Optimization & Reliability Studies of Power Electronic Modules (GR-15-01)

Principal Investigator: Dr. Simon Ang

With the power density in power electronic industry increasing rapidly, power electronic modules offer attractive solutions to improve performance. It is necessary to investigate various power electronic module issues to achieve high current and high voltage specifications required by many typical grid-tied power electronic applications. In the first phase of this project, substantial efforts have been performed on improving the breakdown voltage capability and module architecture of these power electronic modules. Due to the high defect density in the starting silicon carbide substrates, large area and hence, large current rated SiC power semiconductor devices are not currently very practical. As such, it is necessary to parallel many of these SiC power semiconductor devices together in one switching position to increase its current handling capability. Paralleling of SiC power semiconductor devices creates problems for dynamic switching of these individual SiC power devices due to their different equivalent parasitic circuit elements. Besides dynamic switching, these switching positions that comprised of many paralleled SiC devices are prone to emit electromagnetic interference (EMI) due to these imbalance parasitic circuit elements and large current path areas. Moreover, reliability of these paralleled SiC devices must be investigated in high current switching operation for reliable deployment of these SiC power electronic modules. As such, power cycling and temperature cycling of these power modules will be conducted.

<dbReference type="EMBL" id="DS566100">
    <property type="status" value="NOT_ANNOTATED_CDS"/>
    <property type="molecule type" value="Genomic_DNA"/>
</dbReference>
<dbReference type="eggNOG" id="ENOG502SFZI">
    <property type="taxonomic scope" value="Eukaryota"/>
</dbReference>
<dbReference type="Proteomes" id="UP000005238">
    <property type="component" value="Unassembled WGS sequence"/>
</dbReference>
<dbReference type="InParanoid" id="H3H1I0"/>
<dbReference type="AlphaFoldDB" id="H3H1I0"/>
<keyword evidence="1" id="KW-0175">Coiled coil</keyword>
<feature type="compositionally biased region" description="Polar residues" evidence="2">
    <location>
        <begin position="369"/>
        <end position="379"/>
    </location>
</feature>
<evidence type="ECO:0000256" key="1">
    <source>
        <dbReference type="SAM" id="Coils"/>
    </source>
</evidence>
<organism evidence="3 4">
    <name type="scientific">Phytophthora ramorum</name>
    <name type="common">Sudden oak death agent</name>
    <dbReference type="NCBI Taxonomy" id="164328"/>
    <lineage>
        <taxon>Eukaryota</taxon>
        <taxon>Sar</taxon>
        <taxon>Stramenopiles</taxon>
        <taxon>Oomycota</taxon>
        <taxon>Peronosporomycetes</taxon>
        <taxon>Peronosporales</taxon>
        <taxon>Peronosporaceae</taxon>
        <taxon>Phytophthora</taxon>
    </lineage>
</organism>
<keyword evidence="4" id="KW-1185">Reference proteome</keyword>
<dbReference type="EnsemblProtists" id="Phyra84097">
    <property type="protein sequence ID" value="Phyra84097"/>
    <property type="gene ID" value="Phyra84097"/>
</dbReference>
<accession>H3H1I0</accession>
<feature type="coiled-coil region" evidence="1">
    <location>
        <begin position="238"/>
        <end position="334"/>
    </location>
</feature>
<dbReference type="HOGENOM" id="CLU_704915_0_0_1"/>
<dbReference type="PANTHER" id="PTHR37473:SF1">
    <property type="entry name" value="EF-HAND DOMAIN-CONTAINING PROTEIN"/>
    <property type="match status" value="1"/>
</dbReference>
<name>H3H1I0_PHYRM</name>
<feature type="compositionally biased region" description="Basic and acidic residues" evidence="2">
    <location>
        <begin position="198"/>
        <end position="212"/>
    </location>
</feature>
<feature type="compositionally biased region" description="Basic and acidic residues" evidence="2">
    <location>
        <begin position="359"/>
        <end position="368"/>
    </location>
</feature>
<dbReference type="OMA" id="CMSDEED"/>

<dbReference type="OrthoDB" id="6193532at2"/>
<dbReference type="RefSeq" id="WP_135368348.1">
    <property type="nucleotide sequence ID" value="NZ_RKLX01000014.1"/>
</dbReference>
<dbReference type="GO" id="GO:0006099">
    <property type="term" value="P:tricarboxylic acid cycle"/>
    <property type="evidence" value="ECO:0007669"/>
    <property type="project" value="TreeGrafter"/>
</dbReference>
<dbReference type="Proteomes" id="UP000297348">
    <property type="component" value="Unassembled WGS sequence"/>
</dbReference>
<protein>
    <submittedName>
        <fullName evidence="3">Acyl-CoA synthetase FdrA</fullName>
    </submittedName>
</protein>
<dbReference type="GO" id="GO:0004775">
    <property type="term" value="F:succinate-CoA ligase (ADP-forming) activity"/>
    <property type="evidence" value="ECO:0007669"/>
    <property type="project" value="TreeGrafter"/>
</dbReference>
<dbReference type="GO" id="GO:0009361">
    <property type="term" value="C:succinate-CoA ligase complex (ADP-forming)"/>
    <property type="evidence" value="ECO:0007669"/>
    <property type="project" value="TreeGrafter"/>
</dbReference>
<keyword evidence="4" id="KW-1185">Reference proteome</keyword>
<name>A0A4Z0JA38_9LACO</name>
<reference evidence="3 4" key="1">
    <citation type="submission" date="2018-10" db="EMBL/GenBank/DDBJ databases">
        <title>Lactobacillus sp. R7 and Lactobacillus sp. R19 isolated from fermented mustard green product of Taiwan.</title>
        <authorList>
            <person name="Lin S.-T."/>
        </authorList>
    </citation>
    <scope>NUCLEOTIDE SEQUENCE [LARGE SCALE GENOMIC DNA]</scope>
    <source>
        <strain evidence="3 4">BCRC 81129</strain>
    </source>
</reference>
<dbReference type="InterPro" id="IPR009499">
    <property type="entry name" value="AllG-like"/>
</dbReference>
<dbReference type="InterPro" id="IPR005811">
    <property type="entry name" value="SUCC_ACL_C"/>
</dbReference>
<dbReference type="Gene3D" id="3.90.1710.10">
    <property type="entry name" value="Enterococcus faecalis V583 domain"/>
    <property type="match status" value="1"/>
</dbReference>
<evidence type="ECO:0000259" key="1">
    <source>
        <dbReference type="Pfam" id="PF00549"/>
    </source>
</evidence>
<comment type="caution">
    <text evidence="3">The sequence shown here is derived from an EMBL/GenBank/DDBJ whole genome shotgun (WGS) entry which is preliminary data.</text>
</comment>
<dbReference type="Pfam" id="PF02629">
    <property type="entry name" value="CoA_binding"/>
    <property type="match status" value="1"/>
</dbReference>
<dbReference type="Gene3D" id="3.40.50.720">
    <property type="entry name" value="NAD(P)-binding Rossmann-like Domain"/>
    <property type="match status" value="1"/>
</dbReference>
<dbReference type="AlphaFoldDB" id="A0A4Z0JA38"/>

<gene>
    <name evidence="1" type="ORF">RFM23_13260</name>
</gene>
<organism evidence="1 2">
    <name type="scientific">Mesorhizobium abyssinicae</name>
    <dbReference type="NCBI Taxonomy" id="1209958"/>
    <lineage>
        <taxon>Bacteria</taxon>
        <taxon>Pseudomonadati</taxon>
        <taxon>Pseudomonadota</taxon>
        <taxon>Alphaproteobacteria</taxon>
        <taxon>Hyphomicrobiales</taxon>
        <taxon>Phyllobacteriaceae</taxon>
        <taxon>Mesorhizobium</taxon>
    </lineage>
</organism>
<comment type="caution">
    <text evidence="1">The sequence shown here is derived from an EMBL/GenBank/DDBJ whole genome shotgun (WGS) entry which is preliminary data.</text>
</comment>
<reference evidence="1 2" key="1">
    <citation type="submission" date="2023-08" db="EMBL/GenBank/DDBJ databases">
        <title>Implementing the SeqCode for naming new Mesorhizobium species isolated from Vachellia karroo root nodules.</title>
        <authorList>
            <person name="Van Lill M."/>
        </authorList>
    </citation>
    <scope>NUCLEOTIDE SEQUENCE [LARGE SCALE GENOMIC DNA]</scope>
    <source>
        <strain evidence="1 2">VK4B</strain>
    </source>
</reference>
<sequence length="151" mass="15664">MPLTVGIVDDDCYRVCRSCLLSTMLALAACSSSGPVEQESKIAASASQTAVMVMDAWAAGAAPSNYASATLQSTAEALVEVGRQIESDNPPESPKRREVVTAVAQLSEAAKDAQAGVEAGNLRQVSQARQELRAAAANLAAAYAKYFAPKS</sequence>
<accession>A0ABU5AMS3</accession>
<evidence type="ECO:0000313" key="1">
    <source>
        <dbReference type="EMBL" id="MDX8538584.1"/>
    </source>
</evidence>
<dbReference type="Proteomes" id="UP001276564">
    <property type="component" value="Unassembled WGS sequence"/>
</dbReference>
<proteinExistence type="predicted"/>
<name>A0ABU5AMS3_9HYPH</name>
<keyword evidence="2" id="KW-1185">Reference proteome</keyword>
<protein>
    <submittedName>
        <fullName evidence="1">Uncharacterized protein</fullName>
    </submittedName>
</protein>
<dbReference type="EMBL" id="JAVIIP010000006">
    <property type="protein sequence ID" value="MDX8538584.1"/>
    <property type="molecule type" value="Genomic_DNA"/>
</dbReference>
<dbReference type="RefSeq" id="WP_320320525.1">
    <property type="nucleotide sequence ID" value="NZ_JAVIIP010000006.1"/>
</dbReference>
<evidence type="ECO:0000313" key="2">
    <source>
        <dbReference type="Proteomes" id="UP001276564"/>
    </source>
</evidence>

From parasitic and circuit simulation techniques, mitigation of parasitic inductances as well as balancing of parasitic inductances among these paralleled SiC devices are important to improving the dynamic turn-on of these individual devices. The traditional co-planar design approach has limitations in terms of having a large substrate area due to the required current paths, placement of the I/O terminals, Kelvin connections for gate-source circuits, and the number of bond wires required. All these not only contribute to a large parasitic inductance but also create the unbalance dynamic switching on in these individual devices. Moreover, the EMI emission of a power electronic module partly depends on the area of the current conduction path and layout topology with a smaller area contributing to a lower EMI emission. Thus, a three dimensional (3-D) multilayer approach is more suitable both in terms of reducing parasitic inductance and EMI emission of power electronic modules. This project will cover investigation of the parasitic inductance minimization techniques to optimize dynamic switching of high current SiC power electronic modules. EMI compatibility and reliability assessment of different physical layout techniques in terms of electrical and thermal performances will also be investigated.


Posted on

July 1, 2015

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